Book Review: El Proceso Como Paradigma (Process as Paradigm)

On: September 19, 2010
Print Friendly
About Natalie Dixon
I’m a new media thinker, strategist and writer. My current research focus is on the ‘affective bandwidth’ of mobile-mediated communication. My research interests include affective computing, HCI, biomapping, emotion, the impact of mobile phones on social behaviour, analytical design and information visualization. I graduated from the new media track of the Media and Culture masters programme in 2011.

Website
http://www.nataliedixon.info    

El Proceso Como Paradigma (Process as Paradigm)

It’s a hollow exercise publishing a book about new media art. Giving the work the representation it deserves in one picture and a 500-word description leaves readers sampling only a small hint of the original experience and runs the risk of often-laborious descriptions (“and then it lights up when the user mouses over the block!”). But as a necessary archive of this burgeoning scene comes the eponymous hard-back catalogue of the exhibition El Proceso Como Paradigma (Process as Paradigm), curated by Dr Susanne Jaschko and Lucas Evers at the LABoral Art and Industrial Creation Centre in Gijón (23 April – August 2010).

According to Jaschko and Evers, the exhibition featuring 25 international artists (many but not all) employing new media practices as part of the work, explores “the wide field between predictability and uncertainty, the instability and relative balance of systems and the processes which unfold in them. We look at systems constructed by arts released into the world; processes taking over their own development; experimental situations implemented in the relative stable environment of an exhibition.”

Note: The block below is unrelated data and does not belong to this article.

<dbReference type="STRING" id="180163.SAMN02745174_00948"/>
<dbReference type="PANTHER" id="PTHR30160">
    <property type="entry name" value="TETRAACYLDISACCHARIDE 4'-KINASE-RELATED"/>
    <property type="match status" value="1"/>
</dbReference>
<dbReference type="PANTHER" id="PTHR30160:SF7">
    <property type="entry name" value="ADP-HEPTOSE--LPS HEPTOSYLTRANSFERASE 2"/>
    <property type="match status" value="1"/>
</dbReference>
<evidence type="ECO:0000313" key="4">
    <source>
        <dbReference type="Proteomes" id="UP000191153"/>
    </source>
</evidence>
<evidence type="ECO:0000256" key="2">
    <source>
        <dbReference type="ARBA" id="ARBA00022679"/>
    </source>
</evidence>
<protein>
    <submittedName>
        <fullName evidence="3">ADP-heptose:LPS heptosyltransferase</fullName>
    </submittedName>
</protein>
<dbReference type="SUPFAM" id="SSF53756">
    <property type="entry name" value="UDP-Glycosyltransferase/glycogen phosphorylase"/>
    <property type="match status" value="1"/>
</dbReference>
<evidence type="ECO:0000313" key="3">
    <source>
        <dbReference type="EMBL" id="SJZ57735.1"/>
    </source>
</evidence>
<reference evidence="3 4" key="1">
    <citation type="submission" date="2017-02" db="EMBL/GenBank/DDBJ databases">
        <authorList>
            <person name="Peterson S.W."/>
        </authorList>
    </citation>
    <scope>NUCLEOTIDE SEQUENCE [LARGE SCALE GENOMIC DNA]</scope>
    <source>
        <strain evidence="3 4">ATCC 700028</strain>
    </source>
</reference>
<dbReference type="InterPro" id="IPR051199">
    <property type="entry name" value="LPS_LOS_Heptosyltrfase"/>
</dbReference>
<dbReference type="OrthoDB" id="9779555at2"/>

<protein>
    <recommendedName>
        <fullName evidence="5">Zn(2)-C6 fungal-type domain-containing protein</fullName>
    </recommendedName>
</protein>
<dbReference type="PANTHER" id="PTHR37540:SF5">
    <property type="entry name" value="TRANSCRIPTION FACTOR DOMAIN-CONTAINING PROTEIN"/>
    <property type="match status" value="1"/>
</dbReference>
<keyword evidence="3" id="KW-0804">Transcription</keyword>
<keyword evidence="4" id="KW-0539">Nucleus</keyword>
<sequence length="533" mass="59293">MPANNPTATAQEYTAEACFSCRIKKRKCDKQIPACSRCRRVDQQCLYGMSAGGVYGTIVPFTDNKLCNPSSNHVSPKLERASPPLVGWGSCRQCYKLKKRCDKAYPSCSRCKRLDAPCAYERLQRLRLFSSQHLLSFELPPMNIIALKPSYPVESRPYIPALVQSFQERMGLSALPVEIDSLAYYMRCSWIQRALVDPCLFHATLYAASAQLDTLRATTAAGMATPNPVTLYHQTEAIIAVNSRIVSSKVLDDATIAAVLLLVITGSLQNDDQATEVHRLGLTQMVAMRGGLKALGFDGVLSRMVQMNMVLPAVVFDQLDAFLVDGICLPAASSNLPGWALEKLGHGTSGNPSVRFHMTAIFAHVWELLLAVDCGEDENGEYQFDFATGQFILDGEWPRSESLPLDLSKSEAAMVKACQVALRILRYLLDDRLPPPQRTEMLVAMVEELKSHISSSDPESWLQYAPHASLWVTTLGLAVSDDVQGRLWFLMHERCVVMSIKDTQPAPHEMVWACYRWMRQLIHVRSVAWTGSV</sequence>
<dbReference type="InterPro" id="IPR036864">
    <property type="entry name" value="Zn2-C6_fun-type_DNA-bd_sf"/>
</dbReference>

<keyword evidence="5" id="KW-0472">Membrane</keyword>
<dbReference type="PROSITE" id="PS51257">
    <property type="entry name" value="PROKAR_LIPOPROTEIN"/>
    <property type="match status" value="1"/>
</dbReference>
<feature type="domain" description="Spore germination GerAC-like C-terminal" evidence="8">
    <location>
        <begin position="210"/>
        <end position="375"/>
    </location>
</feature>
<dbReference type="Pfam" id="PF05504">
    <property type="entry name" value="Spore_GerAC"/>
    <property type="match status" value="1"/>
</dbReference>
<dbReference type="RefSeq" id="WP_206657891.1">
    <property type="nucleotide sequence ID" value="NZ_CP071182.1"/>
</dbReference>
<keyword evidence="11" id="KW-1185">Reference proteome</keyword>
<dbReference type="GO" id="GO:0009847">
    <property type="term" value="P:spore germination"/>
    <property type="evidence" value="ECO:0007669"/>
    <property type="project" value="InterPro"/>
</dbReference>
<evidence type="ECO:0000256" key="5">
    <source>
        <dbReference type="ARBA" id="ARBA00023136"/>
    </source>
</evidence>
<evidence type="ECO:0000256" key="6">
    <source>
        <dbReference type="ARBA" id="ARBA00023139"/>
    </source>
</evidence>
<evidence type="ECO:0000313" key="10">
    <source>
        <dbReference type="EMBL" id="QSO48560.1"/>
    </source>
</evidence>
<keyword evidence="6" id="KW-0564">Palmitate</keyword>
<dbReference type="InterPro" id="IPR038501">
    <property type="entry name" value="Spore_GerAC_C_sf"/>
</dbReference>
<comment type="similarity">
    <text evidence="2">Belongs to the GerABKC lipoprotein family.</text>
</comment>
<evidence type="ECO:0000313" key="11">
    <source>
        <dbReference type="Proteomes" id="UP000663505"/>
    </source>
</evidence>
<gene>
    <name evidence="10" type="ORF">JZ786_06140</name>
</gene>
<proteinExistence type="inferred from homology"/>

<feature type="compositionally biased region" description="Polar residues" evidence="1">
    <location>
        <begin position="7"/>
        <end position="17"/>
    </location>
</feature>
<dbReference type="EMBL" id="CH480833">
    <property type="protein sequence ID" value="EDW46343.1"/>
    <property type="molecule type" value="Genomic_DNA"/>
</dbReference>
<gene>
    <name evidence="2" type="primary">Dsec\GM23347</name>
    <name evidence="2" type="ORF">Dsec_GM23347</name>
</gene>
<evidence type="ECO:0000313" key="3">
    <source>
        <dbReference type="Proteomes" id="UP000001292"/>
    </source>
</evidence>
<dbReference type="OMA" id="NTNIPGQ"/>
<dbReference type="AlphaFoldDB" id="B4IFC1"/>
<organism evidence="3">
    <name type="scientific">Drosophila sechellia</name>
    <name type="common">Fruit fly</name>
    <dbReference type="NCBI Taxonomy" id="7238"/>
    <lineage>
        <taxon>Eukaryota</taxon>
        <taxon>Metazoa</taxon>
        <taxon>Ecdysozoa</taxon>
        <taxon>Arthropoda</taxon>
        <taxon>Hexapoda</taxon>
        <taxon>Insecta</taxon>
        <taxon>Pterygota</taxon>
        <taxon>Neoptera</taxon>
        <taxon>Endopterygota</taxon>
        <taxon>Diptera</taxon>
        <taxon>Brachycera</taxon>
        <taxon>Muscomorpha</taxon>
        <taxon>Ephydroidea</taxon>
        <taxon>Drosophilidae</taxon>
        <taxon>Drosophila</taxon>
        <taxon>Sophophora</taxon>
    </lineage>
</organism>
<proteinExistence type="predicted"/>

Take Dutch artist Jelte Van Abbema’s work: a street-side poster box traditionally used for outdoor advertising converted into a giant, standing Petri dish filled with micro organisms that transform over time creating an ever-evolving art piece. He maintains the fungi (only for a while) within boundaries spelling out the words TODO and NADA.

Jelte Van Abbema's work

Jelte Van Abbema's work

Or Allison Kudla’s work which uses hand-cultured leaves modified into the shape of intricate motifs applied to tiles. The piece turns into mini ecosystems as the experiment evolves and the leaves sprout new shoots or eventually die off. The work never appears the same way twice.

Boredom Research’s comical work titled the Real Snail Mail includes email sent via snails fitted with electronic circuits and antenna and utilizing RFID technology.

The recent explorations and themes of English pair Manu Luksch and Mukul Patel indulges surveillance, corporate data harvesting, regulation of public space and technology and its effects on society. Their contribution to El Proceso Como Paradigma is the mixed media piece Love, Piracy, and The Office of Religious Weblog Expansion. They use text from an interview with Iranian philosopher Ali Alizadeh about the history of censorship in Iran that has been blacked out leaving only one word visible in every one of the 1,500 books at the exhibition. Every visitor receiving a book then has to continue the project at its online extension by contributing their word revealing the final text.

El Proceso Como Paradigma is far from overworked, keeping the format refreshingly simple. As an exhibition catalogue it does the job of referencing interesting players in this art space and the juicier postscript curator essays at the rear of the book offer a little extra to readers. It’s clear, however that the title is only one part of a much bigger exercise involving the exhibition itself, workshops and many online forums and web extensions. File under “reference”.

El Proceso Como Paradigma (Process as Paradigm) Art in Development, Flux and Change (30€) is published by the LABoral Art and Industrial Creation Centre. Click here for their online store.
ISBN: 978-84-613-9623-8

Allison Kudla's work

Allison Kudla's work

Real Snail Mail

Real Snail Mail

Leave a Reply